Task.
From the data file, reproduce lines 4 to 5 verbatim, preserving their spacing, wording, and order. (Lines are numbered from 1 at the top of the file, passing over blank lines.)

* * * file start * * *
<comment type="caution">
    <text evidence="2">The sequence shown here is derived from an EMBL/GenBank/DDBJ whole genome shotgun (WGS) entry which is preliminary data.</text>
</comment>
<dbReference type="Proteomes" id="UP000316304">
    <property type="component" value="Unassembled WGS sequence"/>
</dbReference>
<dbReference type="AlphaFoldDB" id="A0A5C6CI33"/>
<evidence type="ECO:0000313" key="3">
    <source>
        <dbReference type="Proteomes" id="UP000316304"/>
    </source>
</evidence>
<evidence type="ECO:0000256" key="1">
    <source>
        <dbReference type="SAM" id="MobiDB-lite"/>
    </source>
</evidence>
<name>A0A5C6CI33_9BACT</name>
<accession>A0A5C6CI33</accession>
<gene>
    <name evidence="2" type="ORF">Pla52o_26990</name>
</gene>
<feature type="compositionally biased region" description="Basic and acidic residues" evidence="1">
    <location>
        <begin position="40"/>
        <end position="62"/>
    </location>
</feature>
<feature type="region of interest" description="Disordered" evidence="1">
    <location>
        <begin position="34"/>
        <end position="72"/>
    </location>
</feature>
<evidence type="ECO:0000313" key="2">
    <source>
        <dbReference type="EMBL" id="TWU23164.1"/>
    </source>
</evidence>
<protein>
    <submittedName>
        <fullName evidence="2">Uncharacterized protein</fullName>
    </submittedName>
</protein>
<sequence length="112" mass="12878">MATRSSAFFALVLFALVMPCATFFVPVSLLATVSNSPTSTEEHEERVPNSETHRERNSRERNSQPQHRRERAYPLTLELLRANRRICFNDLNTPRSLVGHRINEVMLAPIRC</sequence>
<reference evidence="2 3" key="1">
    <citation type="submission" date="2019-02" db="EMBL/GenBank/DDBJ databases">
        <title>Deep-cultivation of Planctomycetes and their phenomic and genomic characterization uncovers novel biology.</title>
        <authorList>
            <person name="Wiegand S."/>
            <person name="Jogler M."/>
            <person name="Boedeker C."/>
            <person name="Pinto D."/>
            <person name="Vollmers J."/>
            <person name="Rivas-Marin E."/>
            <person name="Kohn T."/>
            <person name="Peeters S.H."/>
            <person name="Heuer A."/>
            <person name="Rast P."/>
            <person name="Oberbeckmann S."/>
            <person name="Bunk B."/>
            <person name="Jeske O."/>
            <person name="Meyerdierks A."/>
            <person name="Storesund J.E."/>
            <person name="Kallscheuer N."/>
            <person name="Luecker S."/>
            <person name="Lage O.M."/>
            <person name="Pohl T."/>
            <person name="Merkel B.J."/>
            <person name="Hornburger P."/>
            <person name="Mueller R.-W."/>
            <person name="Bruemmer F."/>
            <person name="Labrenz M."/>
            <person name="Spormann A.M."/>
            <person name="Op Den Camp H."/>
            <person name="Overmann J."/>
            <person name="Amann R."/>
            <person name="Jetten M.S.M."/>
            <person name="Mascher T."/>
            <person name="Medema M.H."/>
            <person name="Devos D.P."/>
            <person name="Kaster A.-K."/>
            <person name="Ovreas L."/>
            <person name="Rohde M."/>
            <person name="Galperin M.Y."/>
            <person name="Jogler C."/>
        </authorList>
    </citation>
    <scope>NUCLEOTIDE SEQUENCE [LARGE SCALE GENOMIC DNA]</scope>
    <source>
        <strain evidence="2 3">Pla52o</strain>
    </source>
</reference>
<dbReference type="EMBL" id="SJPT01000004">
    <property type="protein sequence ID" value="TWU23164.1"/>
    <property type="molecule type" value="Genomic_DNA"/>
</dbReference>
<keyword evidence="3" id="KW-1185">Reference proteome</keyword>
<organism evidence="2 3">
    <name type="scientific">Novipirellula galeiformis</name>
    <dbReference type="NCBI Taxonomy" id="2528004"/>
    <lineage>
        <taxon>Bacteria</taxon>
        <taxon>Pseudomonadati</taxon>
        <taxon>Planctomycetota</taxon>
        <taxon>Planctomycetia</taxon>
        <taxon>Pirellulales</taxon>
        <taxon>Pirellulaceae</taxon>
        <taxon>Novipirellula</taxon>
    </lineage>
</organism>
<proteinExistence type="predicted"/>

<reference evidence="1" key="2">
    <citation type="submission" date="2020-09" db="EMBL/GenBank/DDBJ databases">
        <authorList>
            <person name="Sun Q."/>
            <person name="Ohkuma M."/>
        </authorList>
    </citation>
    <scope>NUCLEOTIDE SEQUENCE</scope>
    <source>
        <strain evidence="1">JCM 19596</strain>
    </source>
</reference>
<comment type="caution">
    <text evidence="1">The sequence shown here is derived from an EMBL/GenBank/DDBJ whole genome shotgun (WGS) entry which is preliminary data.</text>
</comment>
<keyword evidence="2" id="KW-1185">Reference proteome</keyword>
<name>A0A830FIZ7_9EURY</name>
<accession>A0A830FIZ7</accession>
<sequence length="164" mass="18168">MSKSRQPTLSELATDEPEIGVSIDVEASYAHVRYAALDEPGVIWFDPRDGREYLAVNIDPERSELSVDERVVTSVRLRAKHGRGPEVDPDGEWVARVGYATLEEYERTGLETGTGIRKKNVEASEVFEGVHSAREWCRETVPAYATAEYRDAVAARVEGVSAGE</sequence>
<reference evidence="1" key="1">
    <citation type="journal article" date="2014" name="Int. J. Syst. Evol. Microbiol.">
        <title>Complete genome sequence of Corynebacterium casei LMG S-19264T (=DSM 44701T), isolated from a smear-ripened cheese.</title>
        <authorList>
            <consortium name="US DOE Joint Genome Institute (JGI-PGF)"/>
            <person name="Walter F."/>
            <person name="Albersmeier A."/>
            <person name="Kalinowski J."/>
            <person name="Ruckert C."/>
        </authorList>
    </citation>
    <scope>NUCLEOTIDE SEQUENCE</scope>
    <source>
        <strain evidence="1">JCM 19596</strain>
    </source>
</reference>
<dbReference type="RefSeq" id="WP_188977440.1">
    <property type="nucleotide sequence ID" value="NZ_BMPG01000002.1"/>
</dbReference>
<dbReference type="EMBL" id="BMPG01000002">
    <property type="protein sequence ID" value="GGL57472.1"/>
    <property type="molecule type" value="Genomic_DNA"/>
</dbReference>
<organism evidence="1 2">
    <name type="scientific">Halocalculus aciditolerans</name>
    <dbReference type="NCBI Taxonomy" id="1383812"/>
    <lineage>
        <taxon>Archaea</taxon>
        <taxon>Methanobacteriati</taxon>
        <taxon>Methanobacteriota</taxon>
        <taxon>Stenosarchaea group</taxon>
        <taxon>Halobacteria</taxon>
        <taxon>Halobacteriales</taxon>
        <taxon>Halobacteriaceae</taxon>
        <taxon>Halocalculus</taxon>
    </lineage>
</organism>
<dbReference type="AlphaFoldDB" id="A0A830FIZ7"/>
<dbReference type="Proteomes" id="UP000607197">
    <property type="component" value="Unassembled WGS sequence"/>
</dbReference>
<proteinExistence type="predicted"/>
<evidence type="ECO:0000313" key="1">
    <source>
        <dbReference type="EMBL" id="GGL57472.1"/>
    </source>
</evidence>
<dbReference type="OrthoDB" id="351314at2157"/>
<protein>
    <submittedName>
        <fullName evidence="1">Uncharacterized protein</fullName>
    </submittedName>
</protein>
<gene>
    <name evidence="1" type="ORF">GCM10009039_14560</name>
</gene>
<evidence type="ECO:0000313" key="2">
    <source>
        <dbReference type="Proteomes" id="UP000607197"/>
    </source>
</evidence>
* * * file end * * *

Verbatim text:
<dbReference type="Proteomes" id="UP000316304">
    <property type="component" value="Unassembled WGS sequence"/>